I'm preparing to teach a journaling class again at YMI this year. This is quite humbling for me because I do not feel like an expert in this area.
Sure, I have a degree in English. I taught in the Louisiana public school system for 6 years.
But journaling is different. It's more of a spiritual discipline - like fasting or praying or worshiping - than it is just writing.
Each person's journal will look different from the next.
Each person will grow in their journaling as it is exercised - just as in prayer, fasting, or worshiping.
There is always room for improvement.
I believe some people begin journaling and quit because it is not producing the kind of things they feel that they should be seeing. They believe it needs to be a deeply emotional, cathartic experience every time they write, and when it's not, it's disappointing. So they quit journaling.
I don't always "feel like" worshipping God. I do not always want to sing songs of praise and worship. But I do, even when I don't "feel like it..." Sometimes I even feel silly singing when I don't want to sing. But I know that I must keep worshipping God beyond my emotions and personal experiences. And I will improve my worship the more I do it.
The same goes for journaling. I try to write everyday. Some days it is a paragraph. Some days it is 2 sentences and then I'm interrupted by one of my babies...Some days it is 3 pages (my journal is a smaller size book) The important part is that I write. I write my joys and my sorrows. My blessings and frustrations. My questions and answers. In my journal I am free to express the real me. And I find freedom in writing whatever comes to my mind.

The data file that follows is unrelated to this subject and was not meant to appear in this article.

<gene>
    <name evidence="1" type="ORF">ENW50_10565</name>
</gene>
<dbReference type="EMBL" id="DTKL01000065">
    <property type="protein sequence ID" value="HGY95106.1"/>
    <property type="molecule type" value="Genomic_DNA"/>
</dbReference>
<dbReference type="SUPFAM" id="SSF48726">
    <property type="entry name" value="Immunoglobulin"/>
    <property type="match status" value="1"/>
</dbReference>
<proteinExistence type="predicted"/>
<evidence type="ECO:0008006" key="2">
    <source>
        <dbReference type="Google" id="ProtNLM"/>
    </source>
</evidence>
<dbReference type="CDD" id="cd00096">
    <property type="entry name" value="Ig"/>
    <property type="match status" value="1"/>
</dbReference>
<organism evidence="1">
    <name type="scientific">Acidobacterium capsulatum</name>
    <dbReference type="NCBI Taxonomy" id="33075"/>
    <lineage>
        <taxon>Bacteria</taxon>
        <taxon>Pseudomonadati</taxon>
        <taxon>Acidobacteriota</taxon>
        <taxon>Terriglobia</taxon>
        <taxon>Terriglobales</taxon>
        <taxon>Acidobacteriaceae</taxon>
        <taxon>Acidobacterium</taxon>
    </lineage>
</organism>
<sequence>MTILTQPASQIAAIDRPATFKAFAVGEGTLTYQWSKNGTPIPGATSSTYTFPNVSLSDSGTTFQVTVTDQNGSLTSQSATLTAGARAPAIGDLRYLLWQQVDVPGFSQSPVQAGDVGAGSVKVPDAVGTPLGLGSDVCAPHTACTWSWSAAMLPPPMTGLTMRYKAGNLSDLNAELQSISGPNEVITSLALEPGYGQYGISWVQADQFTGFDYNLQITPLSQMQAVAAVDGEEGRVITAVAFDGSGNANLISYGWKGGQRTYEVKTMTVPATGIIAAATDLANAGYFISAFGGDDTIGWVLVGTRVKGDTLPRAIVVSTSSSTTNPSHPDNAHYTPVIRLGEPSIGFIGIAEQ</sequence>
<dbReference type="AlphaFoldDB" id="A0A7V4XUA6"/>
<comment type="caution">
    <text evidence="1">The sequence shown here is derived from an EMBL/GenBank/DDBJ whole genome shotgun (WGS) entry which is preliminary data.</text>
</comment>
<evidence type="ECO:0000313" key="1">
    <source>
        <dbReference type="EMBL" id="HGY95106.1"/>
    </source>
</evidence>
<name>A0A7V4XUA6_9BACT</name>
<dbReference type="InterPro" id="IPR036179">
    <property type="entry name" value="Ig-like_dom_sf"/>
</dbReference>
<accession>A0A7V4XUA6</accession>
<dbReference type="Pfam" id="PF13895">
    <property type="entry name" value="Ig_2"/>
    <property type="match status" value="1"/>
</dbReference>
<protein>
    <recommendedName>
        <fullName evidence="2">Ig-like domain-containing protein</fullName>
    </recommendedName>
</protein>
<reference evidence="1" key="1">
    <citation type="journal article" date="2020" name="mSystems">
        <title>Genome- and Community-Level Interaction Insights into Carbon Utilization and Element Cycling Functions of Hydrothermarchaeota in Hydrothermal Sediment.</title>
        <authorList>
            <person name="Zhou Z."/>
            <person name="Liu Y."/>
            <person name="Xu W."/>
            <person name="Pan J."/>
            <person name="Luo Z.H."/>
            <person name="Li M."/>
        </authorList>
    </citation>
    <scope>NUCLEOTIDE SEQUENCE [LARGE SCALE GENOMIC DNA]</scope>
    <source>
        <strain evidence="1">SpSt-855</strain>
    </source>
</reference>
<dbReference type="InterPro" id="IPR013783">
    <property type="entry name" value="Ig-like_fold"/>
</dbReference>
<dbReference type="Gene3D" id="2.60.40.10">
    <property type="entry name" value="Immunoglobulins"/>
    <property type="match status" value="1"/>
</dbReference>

Journaling is different from blogging. I try to be very honest and transparent in this blog, but not everything that I write in my journal will be seen on here. Sometimes my inspirations may come from my journal, but my journal is a safe place for me to express myself.
When I first taught my journaling class at YMI 2 years ago, I asked Alicia Britt Chole for some advice. She sent me a list of 5 things that have helped improve this discipline in my life:
1. Journaling is a discipline, which means it takes time to develop.
2. Journaling helps you focus your thoughts on God in a noisy, distracting world.
3. Journaling creates a lifestyle of reflection which deepens faith and thought
4. Journaling marks a memory point of God's faithfulness and our growth
5. Journaling provides a tangible venue to go to God first before we process with others.
It's amazing to be able to look back and see what God is doing in me and through me. I like to think of it as a record of where I have been and where God is taking me.
If you have any questions, you can feel free to contact me. I'd love to help you develop this discipline in your life.